Study Points To Importance of Checking IUD Position

April 19, 2011

Intrauterine devices (IUDs) can be a safe, effective, and relatively easy birth control option. However, pregnancy can occur if the IUD dislodges or is not placed properly. Dr Elysia Moschos, associate professor of obstetrics and gynecology, and Dr Diane M. Twickler, professor of radiology, at the University of Texas Southwestern Medical Center in Dallas, studied ultrasound findings, clinical symptoms, and outcomes for women with first-trimester pregnancies despite having intrauterine devices to better understand this issue.

Intrauterine devices (IUDs) can be a safe, effective, and relatively easy birth control option. However, pregnancy can occur if the IUD dislodges or is not placed properly. Dr Elysia Moschos, associate professor of obstetrics and gynecology, and Dr Diane M. Twickler, professor of radiology, at the University of Texas Southwestern Medical Center in Dallas, studied ultrasound findings, clinical symptoms, and outcomes for women with first-trimester pregnancies despite having intrauterine devices to better understand this issue.

The researchers conducted a retrospective review of 42 women who had IUDs placed and had positive serum human chorionic gonadotropin in the first trimester (Figure 1). All the women had previous successful pregnancies. Average age was 26 years; on average, the women had the IUDs in place for 2 years prior to the current pregnancy. Mean gestational age at pregnancy confirmation was 8 weeks.

Figure 1. Types of pregnancies found in women with IUDs (N = 42).


* resulted in spontaneous abortion

Only 36 of the women had their IUDs confirmed either by ultrasound or 2D imaging. In these women, the researchers found that 58% (21) of the IUDs were malpositioned. When specifically looking at intrauterine pregnancy, the researchers found the risk of intrauterine pregnancy (IUP) was 3 times as likely when the IUD was malpositioned or missing. Of the 31 patients with IUPs, 17 had malpositioned IUDs, 8 IUDs were found within the endometrium, and 6 were not seen (Figure 2).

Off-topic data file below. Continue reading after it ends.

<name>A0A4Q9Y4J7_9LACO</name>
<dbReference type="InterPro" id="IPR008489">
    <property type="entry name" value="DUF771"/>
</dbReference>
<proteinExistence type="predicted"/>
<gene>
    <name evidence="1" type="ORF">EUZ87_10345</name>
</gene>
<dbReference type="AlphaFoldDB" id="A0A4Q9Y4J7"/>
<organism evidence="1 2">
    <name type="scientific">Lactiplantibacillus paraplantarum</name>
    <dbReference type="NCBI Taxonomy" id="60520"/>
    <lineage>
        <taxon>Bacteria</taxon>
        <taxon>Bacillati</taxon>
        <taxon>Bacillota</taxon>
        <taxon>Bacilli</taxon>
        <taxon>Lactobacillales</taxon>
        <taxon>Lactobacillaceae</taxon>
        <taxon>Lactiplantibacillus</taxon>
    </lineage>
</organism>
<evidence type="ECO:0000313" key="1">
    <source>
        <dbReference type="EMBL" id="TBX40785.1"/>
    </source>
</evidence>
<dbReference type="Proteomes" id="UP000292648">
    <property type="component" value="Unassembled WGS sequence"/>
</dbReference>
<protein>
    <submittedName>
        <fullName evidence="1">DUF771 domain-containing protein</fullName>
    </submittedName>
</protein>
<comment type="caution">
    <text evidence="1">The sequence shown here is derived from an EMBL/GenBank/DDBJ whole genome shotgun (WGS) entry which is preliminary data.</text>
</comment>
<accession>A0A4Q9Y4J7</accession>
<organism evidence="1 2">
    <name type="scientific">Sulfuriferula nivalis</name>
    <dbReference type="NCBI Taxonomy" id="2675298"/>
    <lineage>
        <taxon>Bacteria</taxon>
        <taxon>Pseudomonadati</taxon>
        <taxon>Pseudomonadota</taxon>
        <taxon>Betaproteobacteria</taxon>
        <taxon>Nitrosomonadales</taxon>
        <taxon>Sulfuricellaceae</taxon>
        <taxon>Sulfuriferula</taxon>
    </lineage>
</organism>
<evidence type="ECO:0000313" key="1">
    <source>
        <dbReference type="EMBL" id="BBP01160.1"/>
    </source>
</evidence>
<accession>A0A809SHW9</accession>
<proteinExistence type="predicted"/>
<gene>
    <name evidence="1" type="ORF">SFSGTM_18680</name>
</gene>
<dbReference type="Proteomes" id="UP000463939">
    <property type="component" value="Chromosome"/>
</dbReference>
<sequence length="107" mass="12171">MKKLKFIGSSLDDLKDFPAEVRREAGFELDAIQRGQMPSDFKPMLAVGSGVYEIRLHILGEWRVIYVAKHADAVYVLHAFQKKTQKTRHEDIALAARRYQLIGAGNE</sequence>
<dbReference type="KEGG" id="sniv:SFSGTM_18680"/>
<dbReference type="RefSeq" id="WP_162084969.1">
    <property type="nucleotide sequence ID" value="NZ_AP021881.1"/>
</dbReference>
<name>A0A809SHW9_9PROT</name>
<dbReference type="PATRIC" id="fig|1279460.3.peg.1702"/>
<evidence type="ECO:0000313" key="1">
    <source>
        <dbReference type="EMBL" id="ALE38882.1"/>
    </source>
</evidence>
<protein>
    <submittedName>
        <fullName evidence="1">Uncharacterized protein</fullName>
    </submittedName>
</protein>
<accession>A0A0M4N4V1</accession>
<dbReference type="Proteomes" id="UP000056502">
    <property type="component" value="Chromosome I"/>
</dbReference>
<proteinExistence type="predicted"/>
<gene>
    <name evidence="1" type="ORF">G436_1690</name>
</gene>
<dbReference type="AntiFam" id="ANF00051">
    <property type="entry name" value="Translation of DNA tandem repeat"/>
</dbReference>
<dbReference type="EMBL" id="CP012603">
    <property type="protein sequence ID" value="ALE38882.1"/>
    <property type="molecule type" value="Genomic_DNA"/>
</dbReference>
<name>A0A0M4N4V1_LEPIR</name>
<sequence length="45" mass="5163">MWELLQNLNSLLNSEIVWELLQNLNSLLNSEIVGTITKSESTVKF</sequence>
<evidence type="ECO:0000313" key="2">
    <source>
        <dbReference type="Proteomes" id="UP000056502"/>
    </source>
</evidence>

Figure 2. Percent of malpositioned or missing IUDs in intrauterine pregnancies.

Moschos and Twickler found some common clinical indications, including bleeding, pain, and missing strings. However, not all women experienced symptoms; 11 women did not report any indication that would be suspect of a problem.

The researchers found term outcome information for 26 of the women; 20 had term deliveries and 6 had failed pregnancies within 20 weeks. Of the women who delivered at term, 10 had successful IUD removals. Five of the women had no identifiable IUDs; it was later determined that these were device expulsions.

“Gynecologists typically do a pelvic and speculum exam after placing an IUD, but there's no sonogram involved,” explained Moschos in a statement to the press. Even though the IUD displacement could have happened over time, she noted that initial verification by ultrasound would at least confirm initial positioning.

In discussing the clinical implications of the study, Moschos concluded, “Based on the results of our study, we believe that sonographic evaluation of IUDs after insertion and for surveillance should be a topic of ongoing consideration.”

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References

Moschos E, Twickler DM. Intrauterine devices in early pregnancy: findings on ultrasound and clinical outcomesAm J Obstet Gynecol. 2011; 204 [epub].

UT Southwestern Medical Center. Annual sonograms are needed to verify correct IUD position, obstetricians say. ScienceDaily. 2011; March 30.